Seventh Circuit: Prevailing defendants should have greater presumption of fees in copyright cases

In a decision Wednesday, the Seventh Circuit reversed a district court's denial of attorney fees to a prevailing defendant in a copyright case.  The district court found that, as a matter of law, no copyright infringement occurred, but declined to award attorney's fees.

The Seventh Circuit reversed.  The court held the suit was frivolous, and brought in bad faith.  The plaintiff deposed all of the defendant's customers and several potential customers, resulting in the defendant losing several customers.  Further, the plaintiff was not eligible for statutory damages and had suffered no actual damages, and even if there was infringement, the defendant's profits were not tied to the infringement, as the asserted copyright was in a compilation of OSHA regulations that would be easily replaced by simply copying the appropriate regulations anew.  

The court also criticized other courts (such as the Sixth Circuit) who have held prevailing defendants are only entitled to attorney fees in copyright cases when the claims are "colorable, albeit meritless," as not in compliance with the Supreme Court's Fogerty v. Fantasy, Inc. decision.  In rejecting this position, the court offered some favorable dicta for defendants:

If there is an asymmetry in copyright, it is one that actually favors defendants. The successful assertion of a copyright confirms the plaintiff's possession of an exclusive, and sometimes very valuable, right, and thus gives it an incentive to spend heavily on litigation.  In contrast, a successful defense against a copyright claim, when it throws the copyrighted work into the public domain, benefits all users of the public domain, not just the defendant; he obtains no exclusive right and so his incentive to spend on defense is reduced and he may be forced into an unfavorable settlement.
More concerning Eagle Servs, Corp. v. H2O Indus. Servs., Inc. after the jump.



Eagle Services Corp. is in the business of environmental cleanup of contaminated sites. They have a copyrighted safety manual (compilation copyright) that consists mostly of quotations from OSHA regulations. Four individuals (defendants in the case) left Eagle to start their own company, H2O Industrial Services, another defendant.  H2O directly competes with Eagle.

Because they thought H2O had taken a copy of their manual, Eagle sent two people disguised as potential customers. These two were shown the Eagle manual, but shortly thereafter, H2O made their own manual. The Eagle "customers" were the only potential clients to see the Eagle manual, and no profits were derived from the alleged copyright infringement.  Although there was no determination that Eagle's copyright was valid, the court assumed that it was.

The district court allowed the case to go to the jury, but after Eagle rested its case, the court granted the defendants' motion for judgment as a matter of law. OSHA had no requirement to have a formal safety manual, and even if H2O had violated such a regulation, it would have had time to comply with the regulations before being shut down. The district court, although authorized under 17 U.S.C. § 505, refused to award attorney's fees, holding that the suit was not frivolous and had not been filed in bad faith.  The defendants appealed.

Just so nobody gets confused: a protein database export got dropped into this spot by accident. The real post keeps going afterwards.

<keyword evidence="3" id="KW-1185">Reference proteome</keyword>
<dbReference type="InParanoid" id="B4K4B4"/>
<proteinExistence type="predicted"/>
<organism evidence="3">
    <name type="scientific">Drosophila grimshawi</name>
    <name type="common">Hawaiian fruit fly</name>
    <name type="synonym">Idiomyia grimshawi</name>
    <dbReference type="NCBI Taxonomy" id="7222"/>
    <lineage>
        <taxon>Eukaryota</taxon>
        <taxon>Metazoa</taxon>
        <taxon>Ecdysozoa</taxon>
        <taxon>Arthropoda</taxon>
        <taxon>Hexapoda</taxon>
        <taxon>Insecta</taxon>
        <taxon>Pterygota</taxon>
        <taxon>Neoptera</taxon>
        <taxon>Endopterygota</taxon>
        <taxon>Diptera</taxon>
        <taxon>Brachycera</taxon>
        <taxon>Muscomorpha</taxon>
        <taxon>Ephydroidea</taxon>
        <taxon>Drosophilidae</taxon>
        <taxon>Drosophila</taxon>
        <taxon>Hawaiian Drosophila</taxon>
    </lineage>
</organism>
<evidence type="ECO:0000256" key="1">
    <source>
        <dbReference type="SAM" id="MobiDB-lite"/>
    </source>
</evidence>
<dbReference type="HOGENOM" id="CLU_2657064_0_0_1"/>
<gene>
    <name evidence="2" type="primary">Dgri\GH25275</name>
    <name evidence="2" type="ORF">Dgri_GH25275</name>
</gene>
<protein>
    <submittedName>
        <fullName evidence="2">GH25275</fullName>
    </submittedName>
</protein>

The Seventh Circuit reversed the denial of attorney's fees.  The court stated that it was apparent that Eagle brought the suit to "cramp [H2O's] style" and to try to warn off potential customers. Extensive discovery took place, including depositions of all of H2O's current customers and some potential customers.  The court also held the suit was not brought in good faith because Eagle had to know that H2O would not have been shut down if they had no manual.  At worst, H2O would have been ordered H2O to come up with a manual, while giving time to comply.  As a result, the court held "the suit was frivolous even if there was a copyright violation.  When a plaintiff is just suing for money and he has no ground at all for obtaining a money judgment, the fact that his rights may have been violated does not save his suit from being adjudged frivolous."  Here, the only alternative theory of recovery would have been a shutdown of H2O's business because of the lack of manual, which the court also dismissed as "groundless."

Given these facts, the court saw no reason to deviate from the standard that prevailing parties in copyright cases should be awarded attorney's fees.  The court also went a bit further, and held prevailing defendants should be more likely to be awarded fees than prevailing plaintiffs, noting "when the prevailing party is the defendant, who by definition receives not a small award but no award, the presumption in favor of awarding fees is very strong."  The court went on to state:

If there is an asymmetry in copyright, it is one that actually favors defendants. The successful assertion of a copyright confirms the plaintiff's possession of an exclusive, and sometimes very valuable, right, and thus gives it an incentive to spend heavily on litigation.  In contrast, a successful defense against a copyright claim, when it throws the copyrighted work into the public domain, benefits all users of the public domain, not just the defendant; he obtains no exclusive right and so his incentive to spend on defense is reduced and he may be forced into an unfavorable settlement.
Although this case did not involve the defendants forcing the manuals into public domain, the court held that this did not change the presumption.  Because Eagle did not rebut the presumption that H2O, as the prevailing defendant, was entitled to an award of attorney's fees, the court remanded the case with instructions to compute reasonable fees for H2O.

To read the full decision in Eagle Servs, Corp. v. H2O Indus. Servs., Inc., click here.

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